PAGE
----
Entering via the deck, you arrive at the top of the left-hand leg, right where the queue for the counter starts. However, if you enter via the front door, you’ll find yourself in the bottom of the right-hand leg. Making your way past the seating, you end up at the wrong end of the counter (unless you’ve come to buy some beans), finding yourself with all those waiting to collect their coffee. You then have to get past them, plus anyone waiting to order, before you get to the end of the queue…

The counter itself is split in two, with the drinks on the left and the retail coffee beans and equipment on the right. In a really neat feature, all the coffee is roasted in a small room behind the retail area. Indeed, if you need to go to the restrooms, you’ll actually walk right past the roasting room, so you can linger and watch the coffee roasting if you like.

Coffee Exchange tends to roast really dark, with a house blend and decaf on espresso, plus multiple options, covering a wider range of roasting profiles, on bulk brew (no pour-over). I ordered an espresso and was caught out when I was handed a paper cup, Coffee Exchange serving all its coffee in takeaway cups. I hastily transferred the contents to my Upper Cup and, despite this rocky start, I really enjoyed it. Not exactly one for the third-wave aficionado, it was dark and strong, with a good body, but without being too bitter.

I followed this up with a decaf cortado, this time taking Upper Cup with me to the counter. As is often the case in American coffee shops, my cortado was flat-white sized, but none the worse for that. It was also surprisingly tasty, the decaf going really well with the milk, feeling slightly lighter in roast and less bitter than the espresso. Definitely something I would have again.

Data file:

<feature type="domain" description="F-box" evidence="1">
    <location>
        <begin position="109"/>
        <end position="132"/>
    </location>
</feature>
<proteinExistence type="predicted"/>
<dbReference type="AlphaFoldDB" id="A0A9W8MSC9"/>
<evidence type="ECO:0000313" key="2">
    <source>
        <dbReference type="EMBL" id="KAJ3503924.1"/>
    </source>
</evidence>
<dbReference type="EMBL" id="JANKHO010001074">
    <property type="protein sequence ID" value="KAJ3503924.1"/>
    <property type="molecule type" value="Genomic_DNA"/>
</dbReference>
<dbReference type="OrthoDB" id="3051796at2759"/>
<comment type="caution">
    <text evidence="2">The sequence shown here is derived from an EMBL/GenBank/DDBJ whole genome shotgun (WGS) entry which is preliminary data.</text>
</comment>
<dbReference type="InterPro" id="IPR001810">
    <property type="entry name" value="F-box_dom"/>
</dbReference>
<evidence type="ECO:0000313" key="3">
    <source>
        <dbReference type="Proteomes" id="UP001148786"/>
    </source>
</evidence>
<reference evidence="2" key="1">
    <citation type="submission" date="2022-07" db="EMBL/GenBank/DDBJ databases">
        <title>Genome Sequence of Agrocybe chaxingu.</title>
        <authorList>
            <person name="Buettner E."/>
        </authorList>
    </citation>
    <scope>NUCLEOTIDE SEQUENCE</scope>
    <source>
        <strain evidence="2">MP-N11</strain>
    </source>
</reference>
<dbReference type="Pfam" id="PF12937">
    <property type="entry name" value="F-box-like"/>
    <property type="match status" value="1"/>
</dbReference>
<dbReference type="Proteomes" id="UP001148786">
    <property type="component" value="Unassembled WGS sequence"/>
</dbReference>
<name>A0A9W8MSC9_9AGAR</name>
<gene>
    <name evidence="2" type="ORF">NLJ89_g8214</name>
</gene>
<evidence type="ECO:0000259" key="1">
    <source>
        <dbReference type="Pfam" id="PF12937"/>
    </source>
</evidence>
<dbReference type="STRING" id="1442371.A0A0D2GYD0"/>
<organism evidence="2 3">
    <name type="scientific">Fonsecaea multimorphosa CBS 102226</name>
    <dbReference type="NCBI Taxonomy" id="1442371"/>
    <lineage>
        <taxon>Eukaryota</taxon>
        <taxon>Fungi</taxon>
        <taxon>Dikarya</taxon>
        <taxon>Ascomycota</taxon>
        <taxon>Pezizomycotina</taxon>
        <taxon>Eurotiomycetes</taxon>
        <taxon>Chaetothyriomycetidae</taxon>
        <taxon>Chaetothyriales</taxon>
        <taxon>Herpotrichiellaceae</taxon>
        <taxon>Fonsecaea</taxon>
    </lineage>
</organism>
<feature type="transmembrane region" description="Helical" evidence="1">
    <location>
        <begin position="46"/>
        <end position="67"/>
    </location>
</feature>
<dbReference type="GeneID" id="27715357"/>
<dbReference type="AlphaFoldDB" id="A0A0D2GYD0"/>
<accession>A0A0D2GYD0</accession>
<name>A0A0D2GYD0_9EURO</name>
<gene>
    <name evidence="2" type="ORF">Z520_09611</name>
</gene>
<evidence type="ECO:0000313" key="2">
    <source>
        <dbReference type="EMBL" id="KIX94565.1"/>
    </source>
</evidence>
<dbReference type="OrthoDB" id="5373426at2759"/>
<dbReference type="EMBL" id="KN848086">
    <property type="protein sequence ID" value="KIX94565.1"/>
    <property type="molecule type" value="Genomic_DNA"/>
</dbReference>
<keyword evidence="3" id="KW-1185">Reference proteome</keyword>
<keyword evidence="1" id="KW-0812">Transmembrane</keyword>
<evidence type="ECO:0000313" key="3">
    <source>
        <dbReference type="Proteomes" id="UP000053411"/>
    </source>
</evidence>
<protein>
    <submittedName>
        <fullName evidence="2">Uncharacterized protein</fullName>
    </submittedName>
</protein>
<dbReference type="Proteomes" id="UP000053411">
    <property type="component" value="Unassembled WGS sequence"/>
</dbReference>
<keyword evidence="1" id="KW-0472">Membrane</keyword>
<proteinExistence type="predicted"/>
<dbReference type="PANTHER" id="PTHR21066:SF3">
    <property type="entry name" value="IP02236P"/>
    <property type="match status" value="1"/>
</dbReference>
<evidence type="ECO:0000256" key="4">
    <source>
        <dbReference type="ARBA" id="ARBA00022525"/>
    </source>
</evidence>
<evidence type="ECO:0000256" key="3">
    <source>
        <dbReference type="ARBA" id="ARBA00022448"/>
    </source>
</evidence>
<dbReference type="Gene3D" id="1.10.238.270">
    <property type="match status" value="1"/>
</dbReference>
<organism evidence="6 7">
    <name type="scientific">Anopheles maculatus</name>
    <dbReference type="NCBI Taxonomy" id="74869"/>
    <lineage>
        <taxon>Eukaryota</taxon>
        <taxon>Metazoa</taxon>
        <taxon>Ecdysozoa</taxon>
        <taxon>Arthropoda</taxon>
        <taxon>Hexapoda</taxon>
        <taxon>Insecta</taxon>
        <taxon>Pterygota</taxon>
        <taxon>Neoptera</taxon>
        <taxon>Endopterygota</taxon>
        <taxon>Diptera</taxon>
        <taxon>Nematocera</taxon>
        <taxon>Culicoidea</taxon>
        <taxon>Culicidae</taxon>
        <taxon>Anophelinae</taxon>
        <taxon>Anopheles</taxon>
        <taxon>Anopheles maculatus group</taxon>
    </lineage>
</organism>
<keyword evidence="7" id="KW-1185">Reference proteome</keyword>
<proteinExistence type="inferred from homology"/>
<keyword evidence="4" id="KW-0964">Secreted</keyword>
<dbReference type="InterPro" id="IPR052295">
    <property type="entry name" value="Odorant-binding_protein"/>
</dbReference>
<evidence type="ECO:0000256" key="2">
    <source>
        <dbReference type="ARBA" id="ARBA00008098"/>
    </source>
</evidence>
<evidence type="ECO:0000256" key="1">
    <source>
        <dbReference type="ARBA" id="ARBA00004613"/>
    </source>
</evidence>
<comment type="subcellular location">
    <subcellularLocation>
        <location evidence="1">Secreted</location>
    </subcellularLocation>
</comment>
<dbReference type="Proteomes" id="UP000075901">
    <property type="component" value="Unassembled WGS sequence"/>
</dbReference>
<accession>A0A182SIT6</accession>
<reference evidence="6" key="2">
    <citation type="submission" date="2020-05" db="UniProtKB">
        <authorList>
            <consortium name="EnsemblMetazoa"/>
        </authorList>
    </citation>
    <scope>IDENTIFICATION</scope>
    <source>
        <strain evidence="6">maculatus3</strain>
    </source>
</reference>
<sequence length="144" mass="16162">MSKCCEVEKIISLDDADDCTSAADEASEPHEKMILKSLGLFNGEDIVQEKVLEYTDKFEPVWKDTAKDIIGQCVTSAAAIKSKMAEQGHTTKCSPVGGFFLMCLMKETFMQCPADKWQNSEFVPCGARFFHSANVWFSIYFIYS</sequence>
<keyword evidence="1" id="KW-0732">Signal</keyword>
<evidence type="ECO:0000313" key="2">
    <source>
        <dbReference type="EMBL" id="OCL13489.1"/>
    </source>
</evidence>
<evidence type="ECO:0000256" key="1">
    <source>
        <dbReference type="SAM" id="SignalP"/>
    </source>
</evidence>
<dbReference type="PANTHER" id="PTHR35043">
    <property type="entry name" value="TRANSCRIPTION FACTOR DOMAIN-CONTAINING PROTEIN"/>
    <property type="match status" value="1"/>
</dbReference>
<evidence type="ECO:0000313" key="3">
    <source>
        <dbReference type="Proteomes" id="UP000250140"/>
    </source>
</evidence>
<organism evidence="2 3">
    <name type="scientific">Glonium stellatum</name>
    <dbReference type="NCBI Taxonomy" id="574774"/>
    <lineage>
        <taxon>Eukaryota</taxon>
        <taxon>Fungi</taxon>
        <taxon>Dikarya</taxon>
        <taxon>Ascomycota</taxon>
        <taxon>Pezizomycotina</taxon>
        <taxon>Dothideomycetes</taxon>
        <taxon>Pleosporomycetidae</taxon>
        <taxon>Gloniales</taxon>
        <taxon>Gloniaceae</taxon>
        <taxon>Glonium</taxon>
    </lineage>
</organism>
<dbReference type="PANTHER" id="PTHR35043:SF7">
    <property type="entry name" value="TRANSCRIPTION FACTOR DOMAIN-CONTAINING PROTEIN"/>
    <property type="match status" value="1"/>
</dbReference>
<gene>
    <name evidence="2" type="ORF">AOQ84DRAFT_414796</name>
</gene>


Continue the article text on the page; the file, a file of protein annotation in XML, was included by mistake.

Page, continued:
You can see what Allison made of my visit on Broke and Travelling.

207 WICKENDEN STREET • PROVIDENCE • RI 02903 • USA
www.thecoffeeexchange.com +1 401-273-1198
Monday 06:30 – 22:00 Roaster In-house (espresso + bulk-brew)
Tuesday 06:30 – 22:00 Seating Tables
Wednesday 06:30 – 22:00 Food Cakes
Thursday 06:30 – 22:00 Service Counter
Friday 06:30 – 22:00 Cards Mastercard, Visa
Saturday 06:30 – 22:00 Wifi Free (with code)
Sunday 06:30 – 22:00 Power Limited
Chain No Visits 2nd June 2015

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7 thoughts on “Coffee Exchange

  1. Pingback: Brian’s Travel Spot | Brian's Coffee Spot

  2. sweet. although you missed a few – seven stars, white electric, north bakery, and what is easily the best shop in pvd – bolt coffee